The Sandrakkan mainland was crowded with people, standing on the shore or already in the barges that would bring them across to Volita as soon as theyd gotten permission. Even a mile away they could see Prince Garric of Haft, Regent of the Kingdom, in his dazzling silvered breastplate and the silvered helmet, from which flared wings of gilded bronze.
Inside that splendid armor was Garric or-Reise, the peasant son of the innkeeper of Barcas Hamlet. There were many things Garric would ratherve been doing than the job he had before him. They started with reading verse by the great Old Kingdom poet Celondre while he watched a flock of sheep on the hillside south of the hamlet, because that was a job he understood.
“You understand being ruler as well as any man does, lad,” said King Carus, the ancestor whod shared Garrics mind ever since his father gave him Carus coronation medal to hang around his neck on a thong. “Better than I ever did, as the Gods well know.”
Carus laughed, his presence unseen by others but to Garric as real as his own right hand. In life Carus had been a tall man with a ready smile and a swordsmans thick wrists. That was how he usually appeared to Garric as well, leaning on the rose-wound railing of a balcony in an indeterminate place. Carus features and those of Garric, his descendant after a millennium, could have been those of the same man some decades apart in age.
We dont know what historyll say about me after Im dead, Garric said in his mind.
“We know that if you dont continue to do better than I did,” said Carus in what was for him an unusually crisp tone, “there wont be any more history.”
“Thats Marshal Renolds standard, a crow displayed,” said Liane, slitting her eyes as she peered toward the waiting barge with a cloth-of-gold canopy shading the passengers amidships. “If hes present, hell be in charge of the negotiations. The marshal traditionally commands the earls professional troops, and he leads the left wing in a battle.”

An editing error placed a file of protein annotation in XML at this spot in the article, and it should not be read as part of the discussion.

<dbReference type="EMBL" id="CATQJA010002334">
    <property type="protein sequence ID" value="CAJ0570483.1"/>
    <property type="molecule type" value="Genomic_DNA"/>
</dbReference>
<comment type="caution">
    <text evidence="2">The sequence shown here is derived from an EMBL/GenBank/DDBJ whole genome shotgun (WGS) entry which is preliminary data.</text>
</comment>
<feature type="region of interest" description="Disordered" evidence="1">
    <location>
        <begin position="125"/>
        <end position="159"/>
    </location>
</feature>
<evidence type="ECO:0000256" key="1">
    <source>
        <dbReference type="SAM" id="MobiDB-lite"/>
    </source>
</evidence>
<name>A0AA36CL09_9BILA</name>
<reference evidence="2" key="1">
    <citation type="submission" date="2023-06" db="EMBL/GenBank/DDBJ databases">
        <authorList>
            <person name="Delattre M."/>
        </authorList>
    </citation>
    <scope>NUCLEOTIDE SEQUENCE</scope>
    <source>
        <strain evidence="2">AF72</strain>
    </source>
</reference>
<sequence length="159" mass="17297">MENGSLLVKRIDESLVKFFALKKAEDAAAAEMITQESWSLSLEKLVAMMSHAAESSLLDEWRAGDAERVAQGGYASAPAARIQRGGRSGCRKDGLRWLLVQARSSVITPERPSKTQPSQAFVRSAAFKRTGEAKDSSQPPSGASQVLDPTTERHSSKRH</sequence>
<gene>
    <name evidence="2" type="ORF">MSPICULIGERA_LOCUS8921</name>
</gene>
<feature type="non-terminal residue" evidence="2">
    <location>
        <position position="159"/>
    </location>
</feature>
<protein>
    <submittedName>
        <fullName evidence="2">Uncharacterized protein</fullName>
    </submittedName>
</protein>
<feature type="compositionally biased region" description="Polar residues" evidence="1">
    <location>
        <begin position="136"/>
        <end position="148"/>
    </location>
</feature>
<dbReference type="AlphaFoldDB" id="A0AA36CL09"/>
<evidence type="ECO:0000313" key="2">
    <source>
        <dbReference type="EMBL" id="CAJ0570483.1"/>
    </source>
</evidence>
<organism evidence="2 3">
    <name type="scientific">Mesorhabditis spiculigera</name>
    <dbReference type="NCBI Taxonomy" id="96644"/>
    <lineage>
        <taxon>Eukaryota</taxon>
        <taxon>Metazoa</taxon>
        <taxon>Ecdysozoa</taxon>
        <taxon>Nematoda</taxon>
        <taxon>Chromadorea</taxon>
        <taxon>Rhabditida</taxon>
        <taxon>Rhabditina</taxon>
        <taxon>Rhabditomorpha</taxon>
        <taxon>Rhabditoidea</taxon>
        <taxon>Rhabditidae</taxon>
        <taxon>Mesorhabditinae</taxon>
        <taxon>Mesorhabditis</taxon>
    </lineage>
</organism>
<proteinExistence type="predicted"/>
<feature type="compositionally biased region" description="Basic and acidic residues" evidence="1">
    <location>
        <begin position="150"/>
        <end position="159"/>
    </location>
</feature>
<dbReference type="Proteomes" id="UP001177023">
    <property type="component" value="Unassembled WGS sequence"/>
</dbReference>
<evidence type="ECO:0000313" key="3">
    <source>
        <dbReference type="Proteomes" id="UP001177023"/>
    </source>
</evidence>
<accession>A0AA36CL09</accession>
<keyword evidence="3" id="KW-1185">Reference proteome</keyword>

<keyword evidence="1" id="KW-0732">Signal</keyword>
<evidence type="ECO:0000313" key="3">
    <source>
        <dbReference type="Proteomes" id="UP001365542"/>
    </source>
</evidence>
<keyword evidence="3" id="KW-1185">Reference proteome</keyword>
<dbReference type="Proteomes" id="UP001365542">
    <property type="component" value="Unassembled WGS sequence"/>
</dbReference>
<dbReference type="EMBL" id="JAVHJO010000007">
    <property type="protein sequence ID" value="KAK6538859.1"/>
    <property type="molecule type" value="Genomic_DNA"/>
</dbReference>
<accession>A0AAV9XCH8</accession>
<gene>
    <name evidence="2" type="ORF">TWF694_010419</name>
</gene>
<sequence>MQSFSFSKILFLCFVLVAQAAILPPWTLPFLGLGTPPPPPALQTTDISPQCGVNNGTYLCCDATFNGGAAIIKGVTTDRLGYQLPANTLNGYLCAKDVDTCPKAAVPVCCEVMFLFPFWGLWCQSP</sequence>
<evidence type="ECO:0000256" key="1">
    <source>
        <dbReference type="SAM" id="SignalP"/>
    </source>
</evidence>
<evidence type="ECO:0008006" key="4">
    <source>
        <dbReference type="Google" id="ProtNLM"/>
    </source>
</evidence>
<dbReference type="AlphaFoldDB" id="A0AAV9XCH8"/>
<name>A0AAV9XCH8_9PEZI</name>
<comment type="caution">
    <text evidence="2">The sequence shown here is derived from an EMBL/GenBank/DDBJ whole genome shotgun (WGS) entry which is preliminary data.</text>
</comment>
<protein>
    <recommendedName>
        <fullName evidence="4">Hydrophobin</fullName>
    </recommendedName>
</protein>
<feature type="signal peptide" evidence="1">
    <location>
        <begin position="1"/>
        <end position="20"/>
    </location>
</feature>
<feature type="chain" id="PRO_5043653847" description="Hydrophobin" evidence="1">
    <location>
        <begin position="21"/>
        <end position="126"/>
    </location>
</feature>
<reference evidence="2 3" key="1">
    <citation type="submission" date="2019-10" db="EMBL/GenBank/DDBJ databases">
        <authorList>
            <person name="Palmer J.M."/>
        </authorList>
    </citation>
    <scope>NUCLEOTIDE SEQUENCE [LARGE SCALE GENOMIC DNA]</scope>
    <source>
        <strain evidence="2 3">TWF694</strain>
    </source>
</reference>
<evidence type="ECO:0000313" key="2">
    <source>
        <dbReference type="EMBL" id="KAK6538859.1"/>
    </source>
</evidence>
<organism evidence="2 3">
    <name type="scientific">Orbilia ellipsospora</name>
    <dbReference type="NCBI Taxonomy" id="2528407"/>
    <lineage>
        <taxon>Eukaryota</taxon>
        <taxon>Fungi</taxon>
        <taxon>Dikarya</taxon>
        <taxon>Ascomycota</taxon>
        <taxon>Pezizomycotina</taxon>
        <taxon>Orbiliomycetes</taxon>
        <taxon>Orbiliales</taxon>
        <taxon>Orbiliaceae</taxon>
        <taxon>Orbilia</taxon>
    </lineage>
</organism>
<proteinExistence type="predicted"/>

Garric followed the line of Lianes gaze. He could see the standard, a pole supporting a gilt bird with its wings spread. His eyes were as good as anybody in the boroughs, but he couldnt have told it was a crow. Liane was probably guessing.
But possibly not. It was never a good idea to underestimate Liane.
Lady Liane bos-Benliman was dark-haired, gently curved, and as obviously aristocratic as she was beautiful. Her father Benlo had been a successful merchant, widely traveled in the Isles and perhaps beyond.
Hed been a wizard as well. Wizardry had cost him his honor, his life, and finally his soul.
Liane had gained a fine education before her fathers disgrace. She retained that, along with a powerful intelligence and Benlos network of contacts throughout the known world. Shed made herself Garrics confidential secretary and his spymaster, carrying out both sets of duties with a skill he couldnt imagine anyone else equaling. That Liane loved him was to Garric a greater wonder than the fact he shared his mind with his ancient ancestor.
“Is Renold a sensible man?” Garric asked. “Because if he is, hell see immediately that my offer—the kingdoms offer—is reasonable given the balance of forces. If he does, then this can be a basically pleasant meeting.”
“Reasonable or not,” said Liane with a sniff, “your offers the earls only chance of survival. Unfortunately from what I can gather Renold is very similar to his master, and Earl Wildulf is barely intelligent enough to pull his breeches on before his boots!”
She cleared her throat, keeping her eyes toward the far shore, obviously embarrassed at her outburst. Liane shared a personality flaw with some other smart people Garric knew: she became genuinely angry when she had to deal with folks who refused to demonstrate common sense.
“She wouldnt do for a politician, lad,” Carus commented from the back of Garrics mind. “But then, neither did I. Shes not in charge, as unfortunately I was.”
“I think well be able to work matters out with the earl in adequate fashion,” Garric said, smiling toward Liane but speaking to his ancestor as well. “I dont doubt his pride, but he didnt rebel when we—”